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Mid-Cretaceous–Recent crustal evolution in the central Coast orogen, British Columbia and southeastern Alaska

By
Maria Luisa Crawford
Maria Luisa Crawford
Department of Geology, Bryn Mawr College, Bryn Mawr, Pennsylvania 19010, USA
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Keith A. Klepeis
Keith A. Klepeis
Department of Geology, University of Vermont, Burlington, Vermont 05405, USA
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George E. Gehrels
George E. Gehrels
Department of Geosciences, University of Arizona, Tucson, Arizona 85721, USA
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Jennifer Lindline
Jennifer Lindline
Department of Natural Sciences, New Mexico Highlands University, Las Vegas, New Mexico 87701, USA
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Published:
January 01, 2009

The Coast orogen of western coastal British Columbia and southeastern Alaska is one of the largest batholithic belts in the world. This paper addresses the structure and composition of the crust in the central part of this orogen, as well as the history of its development since the mid-Cretaceous. The core of the orogen consists of two belts of metamorphic and plutonic rocks: the western metamorphic and thick-skinned thrust belt comprising 105–90-Ma plutons and their metamorphic country rocks, and the Coast Plutonic Complex on the east, with large volumes of mainly Paleogene magmatic rocks and their high-temperature gneissic host rocks. These two belts are separated by the Coast shear zone, which forms the western boundary of a Paleogene magmatic arc. This shear zone is subvertical, up to 5 km wide, and has been seismically imaged to extend to and offset the Moho. Lithologic units west of the Coast shear zone record contractional deformation and crustal thickening by thrusting and magma emplacement in the mid-Cretaceous. To the east, the Coast Plutonic Complex records regional contraction that evolves to regional extension and coeval uplift and exhumation after ca. 65 Ma. Igneous activity in the Complex formed a Paleogene batholith and gave rise to high crustal temperatures, abundant migmatite and, as a result, considerable strain localization during deformation. In both belts, during each stage of the orogeny, crustal-scale deformation enabled and assisted magma transport and emplacement. In turn, the presence of magma, as well as its thermal effects in the crust, facilitated the deformation. After 50 Ma, the style of crustal evolution changed to one dominated by periods of extension oriented approximately perpendicular to the orogen. The extension resulted in tilting of large and small crustal blocks as well as intra-plate type magmatic activity across the orogen. Seismic-reflection and refraction studies show that the crust of this orogen is unusually thin, probably due to the periods of orogen-perpendicular stretching. Magmatic activity west of the Coast shear zone in the Late Oligocene and Miocene was related to one period of orogen-parallel transtension along the margin. Small-scale, mafic, mantle-derived volcanic activity continues in the region today. The change from convergence to translation and extension is related to a major plate reorganization in the Pacific that led to a change from subduction of an oceanic plate to northwestward translation of the Pacific plate along the northwest coast of North America. Although it has been proposed that this orogen is the site of major (up to 4000 km) pre-Eocene northward terrane translation, there is little evidence for such large-scale displacement or for the kind of discontinuity in the geological record that such displacement would entail.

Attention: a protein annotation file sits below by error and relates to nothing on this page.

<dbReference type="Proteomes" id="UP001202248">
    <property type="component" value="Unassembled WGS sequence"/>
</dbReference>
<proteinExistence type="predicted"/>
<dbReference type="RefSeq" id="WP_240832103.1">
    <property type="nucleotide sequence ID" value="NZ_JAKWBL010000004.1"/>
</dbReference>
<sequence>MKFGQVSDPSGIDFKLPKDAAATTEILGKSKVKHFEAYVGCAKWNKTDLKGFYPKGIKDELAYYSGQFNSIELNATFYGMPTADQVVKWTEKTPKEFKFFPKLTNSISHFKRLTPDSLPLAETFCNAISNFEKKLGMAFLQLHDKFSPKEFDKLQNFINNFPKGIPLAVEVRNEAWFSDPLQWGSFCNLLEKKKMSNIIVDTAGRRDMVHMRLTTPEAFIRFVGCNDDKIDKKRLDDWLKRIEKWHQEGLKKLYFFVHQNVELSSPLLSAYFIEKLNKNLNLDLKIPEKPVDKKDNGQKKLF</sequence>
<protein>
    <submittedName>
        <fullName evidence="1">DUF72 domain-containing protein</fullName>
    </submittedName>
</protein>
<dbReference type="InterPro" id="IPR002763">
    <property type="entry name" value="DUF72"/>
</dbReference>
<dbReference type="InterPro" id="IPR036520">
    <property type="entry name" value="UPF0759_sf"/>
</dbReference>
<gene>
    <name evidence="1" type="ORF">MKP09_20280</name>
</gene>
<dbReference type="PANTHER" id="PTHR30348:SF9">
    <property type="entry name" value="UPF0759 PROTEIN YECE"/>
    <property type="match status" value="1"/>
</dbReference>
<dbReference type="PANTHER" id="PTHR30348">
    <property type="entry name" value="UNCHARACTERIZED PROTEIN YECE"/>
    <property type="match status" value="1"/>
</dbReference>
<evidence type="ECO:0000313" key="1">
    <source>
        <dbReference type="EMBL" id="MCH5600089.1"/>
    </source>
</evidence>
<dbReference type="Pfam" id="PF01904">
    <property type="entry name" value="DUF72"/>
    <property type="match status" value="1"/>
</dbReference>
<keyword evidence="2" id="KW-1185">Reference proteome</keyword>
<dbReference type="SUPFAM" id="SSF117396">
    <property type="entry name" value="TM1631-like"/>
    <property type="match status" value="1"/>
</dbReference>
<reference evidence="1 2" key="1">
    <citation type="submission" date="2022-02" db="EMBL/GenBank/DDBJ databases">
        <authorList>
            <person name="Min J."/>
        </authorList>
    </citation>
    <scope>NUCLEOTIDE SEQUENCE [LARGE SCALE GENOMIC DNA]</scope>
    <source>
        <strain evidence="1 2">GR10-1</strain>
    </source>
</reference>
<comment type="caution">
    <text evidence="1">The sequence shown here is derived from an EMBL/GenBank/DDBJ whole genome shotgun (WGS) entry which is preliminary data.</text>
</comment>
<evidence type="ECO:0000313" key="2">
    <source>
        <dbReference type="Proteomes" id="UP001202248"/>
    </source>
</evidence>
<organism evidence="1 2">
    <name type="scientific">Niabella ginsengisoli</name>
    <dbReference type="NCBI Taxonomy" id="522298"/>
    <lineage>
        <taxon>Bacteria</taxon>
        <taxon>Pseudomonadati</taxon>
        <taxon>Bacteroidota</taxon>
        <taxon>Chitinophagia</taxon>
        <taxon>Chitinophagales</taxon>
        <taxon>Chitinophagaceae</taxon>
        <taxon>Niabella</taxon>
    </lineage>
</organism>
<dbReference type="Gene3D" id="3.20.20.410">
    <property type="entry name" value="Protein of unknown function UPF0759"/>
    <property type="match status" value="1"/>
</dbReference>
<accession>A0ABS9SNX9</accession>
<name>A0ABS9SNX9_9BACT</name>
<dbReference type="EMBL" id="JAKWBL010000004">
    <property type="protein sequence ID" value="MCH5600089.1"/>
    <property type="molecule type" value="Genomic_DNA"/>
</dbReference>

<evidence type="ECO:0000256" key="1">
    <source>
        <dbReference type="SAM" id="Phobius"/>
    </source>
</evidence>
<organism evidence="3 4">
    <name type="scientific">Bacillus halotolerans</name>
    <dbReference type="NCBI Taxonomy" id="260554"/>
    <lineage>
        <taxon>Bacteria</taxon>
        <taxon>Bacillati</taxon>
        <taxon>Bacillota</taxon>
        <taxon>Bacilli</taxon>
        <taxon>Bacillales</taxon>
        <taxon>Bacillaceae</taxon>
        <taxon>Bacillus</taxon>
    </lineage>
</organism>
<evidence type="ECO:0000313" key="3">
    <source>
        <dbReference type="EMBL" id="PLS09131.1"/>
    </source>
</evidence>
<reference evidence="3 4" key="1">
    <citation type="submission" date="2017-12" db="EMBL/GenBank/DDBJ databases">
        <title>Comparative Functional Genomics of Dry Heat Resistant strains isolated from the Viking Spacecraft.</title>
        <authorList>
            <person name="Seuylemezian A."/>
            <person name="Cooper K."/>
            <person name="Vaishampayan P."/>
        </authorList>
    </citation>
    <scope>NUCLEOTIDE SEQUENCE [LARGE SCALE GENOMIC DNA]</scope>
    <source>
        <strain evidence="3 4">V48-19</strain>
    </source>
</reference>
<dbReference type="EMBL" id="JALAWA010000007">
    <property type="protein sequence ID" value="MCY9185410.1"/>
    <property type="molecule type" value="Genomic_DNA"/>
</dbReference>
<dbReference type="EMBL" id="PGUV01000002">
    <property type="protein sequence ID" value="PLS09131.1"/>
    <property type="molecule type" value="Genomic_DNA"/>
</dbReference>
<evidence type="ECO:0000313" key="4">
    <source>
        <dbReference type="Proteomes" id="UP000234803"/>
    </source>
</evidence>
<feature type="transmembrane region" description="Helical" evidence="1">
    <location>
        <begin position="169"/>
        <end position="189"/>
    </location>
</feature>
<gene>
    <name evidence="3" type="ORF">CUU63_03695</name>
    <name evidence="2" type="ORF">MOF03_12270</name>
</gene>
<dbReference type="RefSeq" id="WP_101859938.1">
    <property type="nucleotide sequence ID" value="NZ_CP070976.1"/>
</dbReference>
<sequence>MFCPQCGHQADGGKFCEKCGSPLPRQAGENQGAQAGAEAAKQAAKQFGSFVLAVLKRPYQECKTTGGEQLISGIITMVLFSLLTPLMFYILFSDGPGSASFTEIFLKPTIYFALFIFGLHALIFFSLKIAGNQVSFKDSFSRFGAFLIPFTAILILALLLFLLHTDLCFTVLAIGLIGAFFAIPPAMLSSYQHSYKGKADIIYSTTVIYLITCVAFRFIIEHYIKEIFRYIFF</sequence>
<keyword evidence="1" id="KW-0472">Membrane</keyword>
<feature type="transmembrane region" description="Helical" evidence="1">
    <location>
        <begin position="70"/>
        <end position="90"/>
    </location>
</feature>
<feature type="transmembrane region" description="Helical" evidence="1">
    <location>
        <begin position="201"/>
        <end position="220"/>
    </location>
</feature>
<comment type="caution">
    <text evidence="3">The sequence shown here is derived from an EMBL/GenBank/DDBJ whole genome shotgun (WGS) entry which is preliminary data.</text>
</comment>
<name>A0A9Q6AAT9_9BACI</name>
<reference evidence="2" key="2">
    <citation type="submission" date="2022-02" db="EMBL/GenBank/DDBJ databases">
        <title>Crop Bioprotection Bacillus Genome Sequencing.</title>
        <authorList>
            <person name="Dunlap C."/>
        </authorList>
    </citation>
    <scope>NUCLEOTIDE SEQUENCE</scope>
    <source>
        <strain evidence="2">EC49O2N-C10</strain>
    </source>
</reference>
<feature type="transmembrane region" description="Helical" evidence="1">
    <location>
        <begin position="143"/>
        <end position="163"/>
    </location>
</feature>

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GSA Special Papers

Crustal Cross Sections from the Western North American Cordillera and Elsewhere: Implications for Tectonic and Petrologic Processes

Robert B. Miller
Robert B. Miller
San José State University, San José, California, USA
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Arthur W. Snoke
Arthur W. Snoke
University of Wyoming, Laramie, Wyoming, USA
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Geological Society of America
Volume
456
ISBN print:
9780813724560
Publication date:
January 01, 2009

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